Wilkerson: On A Mission From God

Dianne Wilkerson’s Jamaica Plain and Beacon Hill supporters who are unfamiliar with the Grove Hall area likely had no problem finding the senator’s first post-primary rally last night. No matter which direction people arrived from there were hordes of red-shirted Wilkerson enthusiasts greeting folks and hoisting signs as if the eight-term incumbent hadn’t lost to political newcomer Sonia Chang-Diaz less than one week earlier. Sure, Wilkerson demanded a re-count in five of the Second Suffolk Senate District’s ten wards (and got three of them granted); hence the press conference. But I hardly expected so many cheerleaders.

On the ground I realized that the Prince Hall congregation was not so much a press conference as it was a gathering for still-believers, who by night’s end totaled at least 350 people – black and white, young and old, gay and straight. Former Boston NAACP President Louis Elisa led the charge with a sentiment that would ring throughout the evening: “This looks like it could be a harbinger of things to come in the national election,” he said before calling up a minister whose invocation in not so many words asked God to overturn this past week’s results.

The nearly two-hour event brought a heavy speaker line-up, from local clergy and politicos to community organizers and residents. Reverend Culpepper, who attended law school with the senator, was the first to address why Wilkerson might have come up short: “There were some powerful folks who put a lot of money into this election to make sure Dianne was defeated,” he charged. “Now it’s time for us to stand for Dianne; we lost the skirmish, but I’m claiming victory in the battle tonight.” At this point it was clear that the senator had more than just a recount up her sleeve.  

By the time Boston City Councilor Chuck Turner stepped up the joint was stuffed and the sandwich buffet demolished. Turner wasted no time before accusing Chang-Diaz of having no roots in Boston’s black and Latin communities; “That seat Dianne sits on was created by this community,” he said, reflecting the entitlement that many Roxbury, Mattapan and Dorchester residents have for the senate post. The councilor finished with his argument that one of several politicians from outside the black community – who have always wanted Wilkerson’s seat but feared her incumbency – could easily snatch the crown from Chang-Diaz in 2010.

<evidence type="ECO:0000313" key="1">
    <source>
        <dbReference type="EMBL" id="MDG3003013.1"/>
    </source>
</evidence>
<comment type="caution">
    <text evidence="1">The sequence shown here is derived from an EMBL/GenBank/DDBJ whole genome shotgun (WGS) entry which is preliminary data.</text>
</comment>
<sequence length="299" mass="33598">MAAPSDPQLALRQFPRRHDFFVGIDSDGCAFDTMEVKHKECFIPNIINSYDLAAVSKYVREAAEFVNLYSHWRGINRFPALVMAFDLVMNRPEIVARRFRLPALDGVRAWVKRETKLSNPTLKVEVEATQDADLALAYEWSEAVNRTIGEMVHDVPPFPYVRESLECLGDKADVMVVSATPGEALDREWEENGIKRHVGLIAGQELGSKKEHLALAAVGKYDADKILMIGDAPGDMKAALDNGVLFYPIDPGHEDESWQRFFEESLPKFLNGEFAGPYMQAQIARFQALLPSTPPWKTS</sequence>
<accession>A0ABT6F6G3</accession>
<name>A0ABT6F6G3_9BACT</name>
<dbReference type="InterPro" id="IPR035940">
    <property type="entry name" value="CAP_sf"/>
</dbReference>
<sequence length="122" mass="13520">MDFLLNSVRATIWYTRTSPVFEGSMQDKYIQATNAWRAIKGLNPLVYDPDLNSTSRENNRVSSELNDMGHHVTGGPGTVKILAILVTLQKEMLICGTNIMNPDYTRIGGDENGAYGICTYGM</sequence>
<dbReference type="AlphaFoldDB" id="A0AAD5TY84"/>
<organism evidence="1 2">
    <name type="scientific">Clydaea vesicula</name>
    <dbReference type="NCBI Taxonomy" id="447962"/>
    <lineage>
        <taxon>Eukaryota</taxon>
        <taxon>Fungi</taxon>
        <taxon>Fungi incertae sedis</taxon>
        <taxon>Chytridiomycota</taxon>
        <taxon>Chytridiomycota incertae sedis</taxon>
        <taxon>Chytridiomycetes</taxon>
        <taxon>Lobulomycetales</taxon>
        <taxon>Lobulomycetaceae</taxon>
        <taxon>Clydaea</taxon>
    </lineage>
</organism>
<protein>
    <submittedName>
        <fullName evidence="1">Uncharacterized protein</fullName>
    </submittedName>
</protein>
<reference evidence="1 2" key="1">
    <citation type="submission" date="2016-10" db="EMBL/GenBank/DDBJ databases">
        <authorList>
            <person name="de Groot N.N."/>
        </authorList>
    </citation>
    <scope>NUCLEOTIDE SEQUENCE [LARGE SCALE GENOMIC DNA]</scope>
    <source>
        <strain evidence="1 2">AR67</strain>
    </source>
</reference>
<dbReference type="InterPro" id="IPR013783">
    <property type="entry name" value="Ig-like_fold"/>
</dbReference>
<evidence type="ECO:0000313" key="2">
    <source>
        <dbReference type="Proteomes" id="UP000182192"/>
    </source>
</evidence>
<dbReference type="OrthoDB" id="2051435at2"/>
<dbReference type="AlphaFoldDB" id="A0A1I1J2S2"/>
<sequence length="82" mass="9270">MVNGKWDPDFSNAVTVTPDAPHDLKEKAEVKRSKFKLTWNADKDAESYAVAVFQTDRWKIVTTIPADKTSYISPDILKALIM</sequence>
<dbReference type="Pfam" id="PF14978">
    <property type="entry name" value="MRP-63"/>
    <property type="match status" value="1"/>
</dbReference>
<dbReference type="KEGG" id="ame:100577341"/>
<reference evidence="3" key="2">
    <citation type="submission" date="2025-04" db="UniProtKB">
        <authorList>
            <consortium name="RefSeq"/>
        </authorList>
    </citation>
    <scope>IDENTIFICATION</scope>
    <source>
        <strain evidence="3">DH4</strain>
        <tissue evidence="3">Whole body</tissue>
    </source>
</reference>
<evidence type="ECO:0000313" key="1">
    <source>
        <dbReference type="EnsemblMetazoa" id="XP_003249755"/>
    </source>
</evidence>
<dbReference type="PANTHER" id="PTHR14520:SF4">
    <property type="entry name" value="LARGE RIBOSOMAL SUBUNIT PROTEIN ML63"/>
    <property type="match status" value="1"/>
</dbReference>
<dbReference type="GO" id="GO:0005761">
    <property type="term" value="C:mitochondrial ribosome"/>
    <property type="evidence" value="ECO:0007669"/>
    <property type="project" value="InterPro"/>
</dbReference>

The next culprit was the press, with Chinese Progressive Association Executive Director Lydia Lowe (quite accurately) accusing the Boston Globe of misreporting that Chinatown pulled for Chang-Diaz. ETHOS Executive Director Dale Mitchell – a gay white advocate for the elderly – followed with a promise to win back voters in his Jamaica Plain community. “This primary was a defeat for all of us,” Mitchell said on the verge of tears over his neighborhood’s unwillingness to unite behind Wilkerson.

Before the senator came up, METCO Executive Director Jean McGuire summarized the prevalent arguments against Chang-Diaz: most notably that Wilkerson lost because of confusion over polling locations (complaint forms were located at the table up front), and that the situation is tantamount to another four years of George Bush. “Isn’t this Florida and Ohio all over again,” she asked. “This will be the first time we don’t have a person of color in the State House. If we don’t get Dianne back in the State House, then Obama can’t help you.”

Emerging to Stevie Wonder’s “Signed, Sealed, Delivered I’m Yours,” Wilkerson came right out with her inspiration for that moment on: “God is good,” she said. “The time for tears is over.” The senator told supporters that despite the press reporting differently, she won the Chinese and Latin wards. She then ran through an abridged list of her accomplishments – from racial profiling reform and wrongful conviction compensation to emergency contraception – before biblically challenging Chang-Diaz head-on: “If you can’t handle the footmen, then you can’t run with the horses,” she said. “I run with the horses…This district is not for sale.”

About ten minutes in Wilkerson got to the meat, telling folks over massive applause that she will absolutely pursue a sticker campaign no matter what happens with Saturday’s recount. “I would not do so if I did not believe that I could win,” she said.  “And this ain’t Lieberman; I’m not an independent – I’m a Democrat.” How is she so sure of victory? “Last Saturday I was prayed on by 80 ministers,” Wilkerson announced, “so I know who’s guiding this one.”

The truth is that while Wilkerson has the God squad on her side, she has some tangible advantages as well. Recent history shows that she’s powerful enough to pull off a successful write-in campaign; against Chang-Diaz nonetheless, and in a year when record numbers of black voters were not expected to hit the polls for Barack Obama.

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